At the first of this chapter Jesus was having great success

preaching in the Judea.  This was relatively close to Jerusalem

and His great success there was stirring up much opposition from

the Jewish leaders at Jerusalem.  Since it was not yet time for

Him to allow their opposition to be stirred to its peak, Jesus

left Judea and started toward Galilee through Samaria.

    He stopped briefly in Samaria at the city of Sychar and

preached there.  Many people were saved.

    In our text today, Jesus and His disciples depart from Sychar

and go to Galilee where the event in our text takes place.


I.  Why Jesus went into Cana instead of Nazareth


    V.  43, "Now after two days he departed thence, and went into

Galilee."  After a stay of only two days in Sychar, Jesus and His

disciples move on to Galilee, which was their destination when

they left Judea.  This verse does not tell us what place in

Galilee they went to.  We will be told down in verse 46 that they

went to Cana of Galilee.  This is the city where Jesus had

performed His very first miracle.  It was there that He turned

water into wine at a wedding feast.

    V. 44, "For Jesus himself testified, that a prophet hath no

honour in his own country."  This statement is made by John, the

writer of this book, in order to explain why Jesus chose not to

go to Nazareth, where He had grown up, but chose rather to go to

Cana.  The reason He did not go to Nazareth is because when He

went there earlier the people became to hostile that they tried

to cast Him off a bluff to His death.  At that time Jesus pointed

out the truthfulness of an old saying:  "A prophet is not without

honor except in his own country."  Its truthfulness was made

evident by the hostility of the people at Nazareth and that is

exactly the reason that Jesus did not go to Nazareth when He

returned to Galilee from Judea.  So He went to Cana instead.


II.  A good reception in Cana


    V. 45, "Then when he was come into Galilee, the Galilaeans

received him, having seen all the things that he did at Jerusalem

at the feast: for they also went unto the feast."  The people at

Cana received Jesus gladly.  They did not rise up against Him as

had the Jewish leaders at Jerusalem.  They did not rise up

against Him as had people of Nazareth.

    This, of course, does not mean that they received Him as the

promised Christ.  Rather, it means that they received Him with

kindness and an eagerness to hear Him again.

    The chief reason that they received Him so eagerly is that

most of them had been at Jerusalem at the time of Passover when

Jesus was working miracles among the people.  They had been

especially impressed by the miracles which they had seen Jesus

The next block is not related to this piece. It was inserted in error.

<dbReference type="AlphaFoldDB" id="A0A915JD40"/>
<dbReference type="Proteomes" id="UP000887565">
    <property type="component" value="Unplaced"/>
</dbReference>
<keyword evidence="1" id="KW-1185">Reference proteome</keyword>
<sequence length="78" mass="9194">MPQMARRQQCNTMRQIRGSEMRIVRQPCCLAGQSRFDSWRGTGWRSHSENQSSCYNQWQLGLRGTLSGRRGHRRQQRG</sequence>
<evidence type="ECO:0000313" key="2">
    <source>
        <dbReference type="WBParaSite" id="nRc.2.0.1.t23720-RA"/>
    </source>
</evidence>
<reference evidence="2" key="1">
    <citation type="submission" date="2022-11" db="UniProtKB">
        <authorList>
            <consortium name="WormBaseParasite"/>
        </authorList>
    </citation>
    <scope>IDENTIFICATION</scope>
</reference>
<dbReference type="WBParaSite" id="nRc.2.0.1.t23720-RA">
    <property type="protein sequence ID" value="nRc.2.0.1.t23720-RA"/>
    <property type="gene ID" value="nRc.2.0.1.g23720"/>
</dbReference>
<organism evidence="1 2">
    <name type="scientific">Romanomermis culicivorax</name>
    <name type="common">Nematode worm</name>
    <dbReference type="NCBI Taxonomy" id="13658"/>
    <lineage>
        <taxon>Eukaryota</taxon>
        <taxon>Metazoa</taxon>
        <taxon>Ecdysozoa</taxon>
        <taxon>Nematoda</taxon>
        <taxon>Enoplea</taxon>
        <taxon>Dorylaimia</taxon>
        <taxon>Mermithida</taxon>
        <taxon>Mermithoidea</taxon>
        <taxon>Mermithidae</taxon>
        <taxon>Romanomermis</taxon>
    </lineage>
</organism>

perform and were anxious to see and hear Him again.


III.  The coming of a nobleman from Capernaum


    V. 46, "So Jesus came again into Cana of Galilee, where he

made the water wine.  And there was a certain nobleman, whose son

was sick at Capernaum."  The word, nobleman, means "A kinsman or

officer of a king or ruler."  Since this nobleman lived at

Capernaum, we know that he was a kinsman or officer of Herod

Antipas, who ruled over all Galilee.  Herod Antipas had made his

headquarters at Tiberious.  Apparently this nobleman was the

chief officer in charge of all governmental affairs in and about

the city of Capernaum.  He had been placed there by Herod Antipas

and served under Herod Antipas.

    This nobleman faced a very grievous personal problem.  He had

a son who was at the point of death.  We can be sure that he had

sought the aid of physicians, but to no avail.  It seems that

there was nothing that they were able to do.  This nobleman was

at his wit's end.

    V. 47, "When he heard that Jesus was come out of Judaea into

Galilee, he went unto him, and besought him that he would come

down, and heal his son: for he was at the point of death."  This

nobleman had heard about Jesus.  There was no way that he could

keep from hearing about Jesus.  Jesus had been at Capernaum at an

earlier time and had made Capernaum His headquarters even before

He went down into Judea.  It was this man's business to know what

was going on in Capernaum.  So he knew about Jesus.

    Furthermore, he had heard about the miracle that Jesus had

done at the city of Cana at the wedding feast.  Cana was only

about twenty miles from Capernaum and he would certainly know

about that miracle.

    He had also heard about the miracles that Jesus had performed

at Jerusalem.  A great many of the people of Capernaum had been

there and had personally witnessed some of those miracles.  Jesus

and the miracles He had performed at Jerusalem were the talk of

the town in Capernaum.  So when he heard that Jesus was back in

Cana, he headed out to Cana as fast as he could.  He came to Cana

and besought Jesus that He would come and heal his sin.


IV.  A rebuke from Jesus


    V. 48, "Then said Jesus unto him, Except ye see signs and

wonders, ye will not believe."  Jesus, before all the people,

gave the nobleman a mild rebuke.  He knew that the chief reason

that this man had come to Him was because he had heard of the

miracles that He had done.  He rebuked him for not recognizing

Him as being sent from God except for the miracles.

    This rebuke was evidently intended for all of the people.

There were numerous prophecies in the Old Testament that would

identify Jesus as the Christ to those who were very perceptive in

spiritual matters.  Furthermore, John the Baptist had said

plainly that Jesus is the Christ, the very Son of God.  If this

man and these people had understood the Scriptures and if they

had believed God's man, John the Baptist, they would have

understood that He is the Christ and they would not have needed